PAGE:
This could be the most dangerous thing in your house.
OK, it probably isn't, especially if you keep matches or firearms in the home. But hey, it's a good headline.
That doesn't mean you should close your eyes to the problems created by the ground lifter (seen above) also called a NEMA cheater. This little device, usually sold for under a dollar, lets you put a three-prong plug into a two-prong outlet. Most places have three pronged outlets but some extension cords don't. So you use this little doo-hickey, and go on about your way.
Except for one thing: that three-prong plug is there for a reason. At some point, some engineer determined that the thing you're using needed to be grounded. Not "should be grounded," he or she said "needed to be grounded." Adding a grounding pin (the correct term for that third prong) may only cost a penny to do but companies aren't going to do it unless they need to. So a three-prong plug is there for a reason. If you don't properly ground the thing, it could stop functioning right, even to the point of catching fire (although that's pretty rare, it does happen.)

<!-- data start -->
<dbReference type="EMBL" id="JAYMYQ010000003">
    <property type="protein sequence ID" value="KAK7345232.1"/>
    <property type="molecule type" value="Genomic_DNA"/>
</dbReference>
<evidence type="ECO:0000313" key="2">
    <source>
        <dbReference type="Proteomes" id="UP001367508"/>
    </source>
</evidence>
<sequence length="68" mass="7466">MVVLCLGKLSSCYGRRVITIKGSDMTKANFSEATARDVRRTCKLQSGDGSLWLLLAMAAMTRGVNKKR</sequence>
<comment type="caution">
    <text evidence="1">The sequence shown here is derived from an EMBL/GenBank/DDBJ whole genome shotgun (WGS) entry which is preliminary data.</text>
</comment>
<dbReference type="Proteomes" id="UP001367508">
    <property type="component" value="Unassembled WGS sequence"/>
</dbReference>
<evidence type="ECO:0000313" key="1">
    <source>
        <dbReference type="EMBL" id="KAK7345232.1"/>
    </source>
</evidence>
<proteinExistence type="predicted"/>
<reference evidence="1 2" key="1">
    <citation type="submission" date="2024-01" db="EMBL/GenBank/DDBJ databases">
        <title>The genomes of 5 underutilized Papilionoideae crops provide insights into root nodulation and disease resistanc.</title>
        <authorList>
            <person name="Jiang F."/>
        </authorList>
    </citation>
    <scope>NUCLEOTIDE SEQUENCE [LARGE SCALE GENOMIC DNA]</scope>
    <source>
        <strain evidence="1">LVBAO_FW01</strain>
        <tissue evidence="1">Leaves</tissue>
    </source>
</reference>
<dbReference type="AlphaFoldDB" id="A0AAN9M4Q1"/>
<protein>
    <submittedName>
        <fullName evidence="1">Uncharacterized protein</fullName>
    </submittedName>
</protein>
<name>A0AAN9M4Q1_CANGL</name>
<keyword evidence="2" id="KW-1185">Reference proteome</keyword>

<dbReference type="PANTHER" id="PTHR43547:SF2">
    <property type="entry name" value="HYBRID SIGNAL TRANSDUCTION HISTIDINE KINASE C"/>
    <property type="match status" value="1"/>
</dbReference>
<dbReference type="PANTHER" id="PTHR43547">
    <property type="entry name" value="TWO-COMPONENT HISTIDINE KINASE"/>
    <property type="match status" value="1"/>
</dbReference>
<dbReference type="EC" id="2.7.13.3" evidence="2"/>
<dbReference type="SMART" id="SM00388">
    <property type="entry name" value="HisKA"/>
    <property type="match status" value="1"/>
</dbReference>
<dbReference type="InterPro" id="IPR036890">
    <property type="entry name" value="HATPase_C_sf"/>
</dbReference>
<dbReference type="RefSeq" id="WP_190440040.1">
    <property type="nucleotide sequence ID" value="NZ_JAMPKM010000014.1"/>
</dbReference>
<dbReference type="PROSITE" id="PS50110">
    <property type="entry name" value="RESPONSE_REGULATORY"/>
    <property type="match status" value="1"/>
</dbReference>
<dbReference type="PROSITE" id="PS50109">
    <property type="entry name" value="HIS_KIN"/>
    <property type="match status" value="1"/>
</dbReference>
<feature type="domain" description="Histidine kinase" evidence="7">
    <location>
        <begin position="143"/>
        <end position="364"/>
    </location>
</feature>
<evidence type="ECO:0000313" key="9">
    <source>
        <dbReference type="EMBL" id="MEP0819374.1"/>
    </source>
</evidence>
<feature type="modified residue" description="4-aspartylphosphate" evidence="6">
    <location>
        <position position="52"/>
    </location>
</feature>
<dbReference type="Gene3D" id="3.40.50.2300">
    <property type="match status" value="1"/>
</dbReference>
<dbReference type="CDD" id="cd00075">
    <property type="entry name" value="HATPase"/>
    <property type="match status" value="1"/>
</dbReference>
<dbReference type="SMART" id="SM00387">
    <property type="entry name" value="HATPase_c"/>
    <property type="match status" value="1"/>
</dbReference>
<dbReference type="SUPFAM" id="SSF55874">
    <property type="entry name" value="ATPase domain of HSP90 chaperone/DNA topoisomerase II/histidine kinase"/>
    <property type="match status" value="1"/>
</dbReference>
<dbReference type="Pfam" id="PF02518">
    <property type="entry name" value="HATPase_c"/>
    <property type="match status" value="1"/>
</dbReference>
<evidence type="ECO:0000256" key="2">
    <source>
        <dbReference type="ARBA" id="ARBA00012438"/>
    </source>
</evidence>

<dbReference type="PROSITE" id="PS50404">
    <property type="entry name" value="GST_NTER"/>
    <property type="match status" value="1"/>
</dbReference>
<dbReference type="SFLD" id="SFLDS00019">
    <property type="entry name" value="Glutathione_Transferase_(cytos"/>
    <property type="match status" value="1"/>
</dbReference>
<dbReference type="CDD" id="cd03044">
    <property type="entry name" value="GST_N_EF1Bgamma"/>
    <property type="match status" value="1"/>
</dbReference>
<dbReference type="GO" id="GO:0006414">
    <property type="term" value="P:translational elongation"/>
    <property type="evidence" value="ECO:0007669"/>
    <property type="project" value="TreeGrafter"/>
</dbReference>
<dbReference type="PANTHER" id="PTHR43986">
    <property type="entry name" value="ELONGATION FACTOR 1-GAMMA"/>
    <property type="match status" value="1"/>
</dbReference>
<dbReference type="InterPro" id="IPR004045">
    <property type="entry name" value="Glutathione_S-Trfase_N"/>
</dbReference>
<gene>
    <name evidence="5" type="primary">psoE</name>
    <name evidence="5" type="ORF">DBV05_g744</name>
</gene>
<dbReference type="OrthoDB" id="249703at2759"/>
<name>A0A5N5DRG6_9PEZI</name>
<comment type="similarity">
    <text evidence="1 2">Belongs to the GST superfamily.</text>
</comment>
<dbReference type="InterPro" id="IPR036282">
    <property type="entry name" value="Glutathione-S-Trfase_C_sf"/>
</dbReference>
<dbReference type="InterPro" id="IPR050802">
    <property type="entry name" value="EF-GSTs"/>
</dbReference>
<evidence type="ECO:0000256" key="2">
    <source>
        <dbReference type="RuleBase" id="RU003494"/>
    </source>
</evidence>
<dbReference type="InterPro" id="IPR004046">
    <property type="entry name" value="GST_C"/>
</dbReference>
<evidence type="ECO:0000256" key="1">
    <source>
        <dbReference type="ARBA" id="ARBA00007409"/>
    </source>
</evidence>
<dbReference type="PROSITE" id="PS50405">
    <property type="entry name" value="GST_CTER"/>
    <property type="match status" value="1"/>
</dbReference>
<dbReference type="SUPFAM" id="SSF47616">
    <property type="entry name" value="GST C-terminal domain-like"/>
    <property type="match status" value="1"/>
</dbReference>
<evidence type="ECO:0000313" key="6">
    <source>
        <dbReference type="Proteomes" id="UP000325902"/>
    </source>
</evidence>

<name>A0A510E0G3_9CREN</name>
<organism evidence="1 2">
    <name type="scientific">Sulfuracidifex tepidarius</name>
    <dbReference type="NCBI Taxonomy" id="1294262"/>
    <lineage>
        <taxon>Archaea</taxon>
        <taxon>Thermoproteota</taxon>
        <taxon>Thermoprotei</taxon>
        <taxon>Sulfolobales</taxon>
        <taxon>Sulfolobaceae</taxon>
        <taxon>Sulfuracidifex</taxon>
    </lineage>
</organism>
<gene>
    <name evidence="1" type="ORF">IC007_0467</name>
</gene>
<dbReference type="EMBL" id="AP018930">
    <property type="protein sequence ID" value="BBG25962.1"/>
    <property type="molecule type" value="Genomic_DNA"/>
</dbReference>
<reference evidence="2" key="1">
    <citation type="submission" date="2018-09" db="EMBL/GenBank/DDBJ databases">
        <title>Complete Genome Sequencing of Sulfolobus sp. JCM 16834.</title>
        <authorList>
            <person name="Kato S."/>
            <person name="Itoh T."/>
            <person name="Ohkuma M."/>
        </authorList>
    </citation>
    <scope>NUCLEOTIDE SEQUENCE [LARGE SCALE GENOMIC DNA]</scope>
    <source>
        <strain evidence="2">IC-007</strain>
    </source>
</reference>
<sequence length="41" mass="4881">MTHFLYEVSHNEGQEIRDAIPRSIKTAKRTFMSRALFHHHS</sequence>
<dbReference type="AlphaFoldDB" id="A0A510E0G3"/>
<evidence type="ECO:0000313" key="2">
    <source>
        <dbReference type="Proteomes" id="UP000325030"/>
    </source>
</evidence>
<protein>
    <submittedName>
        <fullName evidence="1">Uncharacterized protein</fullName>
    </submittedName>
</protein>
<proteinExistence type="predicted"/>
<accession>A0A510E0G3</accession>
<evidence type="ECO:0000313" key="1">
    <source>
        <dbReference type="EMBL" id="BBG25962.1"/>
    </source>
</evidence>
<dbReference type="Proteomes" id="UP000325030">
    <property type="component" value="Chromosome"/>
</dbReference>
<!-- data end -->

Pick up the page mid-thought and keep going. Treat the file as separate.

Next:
The proper way to use a ground lifter is to run ground wire from that metal hoop to the nearest ground source. This could be the junction box in the wall or a cold water pipe. Or it could be the actual ground, you know, the dirt. If you're not doing that, you're doing it wrong.
For a quick fix, a ground lifter is probably not going to kill you, but if you plan on using one for a long time, do yourself a favor: use it right.